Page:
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Le Ceramiche Delle Tenebre. [The Ceramics of Darkness]. - Ettore Sottsass

Le Ceramiche Delle Tenebre. [The Ceramics of Darkness].

First edition. Loose leaf artist book [277 x 215 mm]. Two-colour offset-printed wrapper in thick card with grey titles on black background containing one loose original screenprint [640 x 278 mm] printed on black stiff card to both sides in bright gold, silver and red, and folded into three panels. 8pp accompanying text in Italian by the author printed on grey sugar paper. Design and layout by Sottsass. Milano: East 128, 1963.

Light edgewear and with a small circular crease at the edge of the screenprint. Colours fresh and bright.

In 1962 Ettore Sottsass was hospitalised with a severe form of nephritis following travels in India. Roberto Olivetti had secured hospital treatment for Sottsass in Palo Alto, California, where the name of his clinic room inspired the artist to create a magazine entitled the 'Room East 128. Chronicle', and a publishing imprint followed. Le Ceramiche Delle Tenebre was created during Sottsass' convalescence in Milan and is the first in a series of fourteen artist books published by the artist as East 128 Milano.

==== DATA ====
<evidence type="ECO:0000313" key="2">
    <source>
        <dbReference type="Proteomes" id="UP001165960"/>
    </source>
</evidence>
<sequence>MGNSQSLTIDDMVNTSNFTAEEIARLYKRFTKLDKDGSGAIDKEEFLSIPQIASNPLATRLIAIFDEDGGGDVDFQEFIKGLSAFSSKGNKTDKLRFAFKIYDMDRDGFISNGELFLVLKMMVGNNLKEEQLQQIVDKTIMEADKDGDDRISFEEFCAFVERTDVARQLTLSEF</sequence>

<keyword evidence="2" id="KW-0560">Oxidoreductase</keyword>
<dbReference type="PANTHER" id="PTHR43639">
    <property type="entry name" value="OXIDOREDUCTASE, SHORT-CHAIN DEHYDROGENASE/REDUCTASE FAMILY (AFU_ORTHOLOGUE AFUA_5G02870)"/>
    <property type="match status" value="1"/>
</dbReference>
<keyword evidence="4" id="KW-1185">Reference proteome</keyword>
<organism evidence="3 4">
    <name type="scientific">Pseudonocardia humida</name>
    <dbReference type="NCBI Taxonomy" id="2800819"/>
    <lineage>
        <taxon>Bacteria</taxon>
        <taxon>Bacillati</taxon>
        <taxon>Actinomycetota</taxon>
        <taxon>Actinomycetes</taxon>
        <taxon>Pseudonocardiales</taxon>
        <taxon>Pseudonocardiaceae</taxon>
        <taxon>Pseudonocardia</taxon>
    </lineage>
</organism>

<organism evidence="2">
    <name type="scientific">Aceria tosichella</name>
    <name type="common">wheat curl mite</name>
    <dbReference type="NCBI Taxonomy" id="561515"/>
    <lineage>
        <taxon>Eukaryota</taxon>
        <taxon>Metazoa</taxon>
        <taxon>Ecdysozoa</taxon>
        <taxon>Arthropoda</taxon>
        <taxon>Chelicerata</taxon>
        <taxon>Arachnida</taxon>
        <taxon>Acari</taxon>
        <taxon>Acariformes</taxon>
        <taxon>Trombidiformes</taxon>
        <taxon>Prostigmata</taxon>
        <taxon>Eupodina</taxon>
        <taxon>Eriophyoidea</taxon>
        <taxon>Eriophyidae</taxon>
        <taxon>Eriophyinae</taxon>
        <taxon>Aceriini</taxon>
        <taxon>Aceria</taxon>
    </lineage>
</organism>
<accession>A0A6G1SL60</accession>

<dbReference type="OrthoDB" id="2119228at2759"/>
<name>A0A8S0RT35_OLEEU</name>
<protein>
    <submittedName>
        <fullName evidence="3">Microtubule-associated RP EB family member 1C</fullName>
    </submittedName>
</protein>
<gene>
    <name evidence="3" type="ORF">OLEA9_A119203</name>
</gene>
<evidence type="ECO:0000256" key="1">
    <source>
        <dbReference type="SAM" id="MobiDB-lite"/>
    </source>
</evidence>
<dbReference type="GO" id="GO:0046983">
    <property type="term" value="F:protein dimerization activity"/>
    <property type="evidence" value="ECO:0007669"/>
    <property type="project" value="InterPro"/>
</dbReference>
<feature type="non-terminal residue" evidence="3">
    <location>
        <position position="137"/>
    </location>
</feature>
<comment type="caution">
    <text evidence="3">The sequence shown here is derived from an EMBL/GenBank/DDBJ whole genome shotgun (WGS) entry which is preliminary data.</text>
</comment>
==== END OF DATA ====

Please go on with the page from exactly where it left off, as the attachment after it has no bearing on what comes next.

In an accompanying text inside the publication Sottsass speaks openly of the genesis of his ceramics and of the darkness that inspired them:
“I had thought of these ceramics last year when I was sick that I almost greeted my relatives, acquaintances and all my friends forever and I didn't pay much attention to them because by nature I am optimistic. But even if I'm optimistic, last year was a dark year: everyone was crying and talking about how I was going to die, whispering in the hospital corridor... Therefore this pottery is called the pottery of darkness. I thought of them at night when I could not sleep because of the medicines... We were miserable, silent, speechless, silenced. We had landed badly and this is a part of the darkness. The other shadows are those where you see everything black."

The pieces in the Ceramiche Tenebre series were deliberately handmade by Sottsass, taking a more personal approach than his usual serial production methods. The ceramics were composed of large cylinders glazed in black, muted blues, burnished bronzes, platinums, and golds with recurring circle motifs, like full moons. This artist book can be considered an integral part of the series. Printed on a thick black card, the outer wrapper is deliberately sombre, while the designs revealed inside in shimmering red, silver and gold appear both ghostly and resplendent. The richness of the screenprint gives a solarised, textured quality to the images making them seem almost 3D in nature. A scarce, exquisitely produced piece of print by Sottsass.

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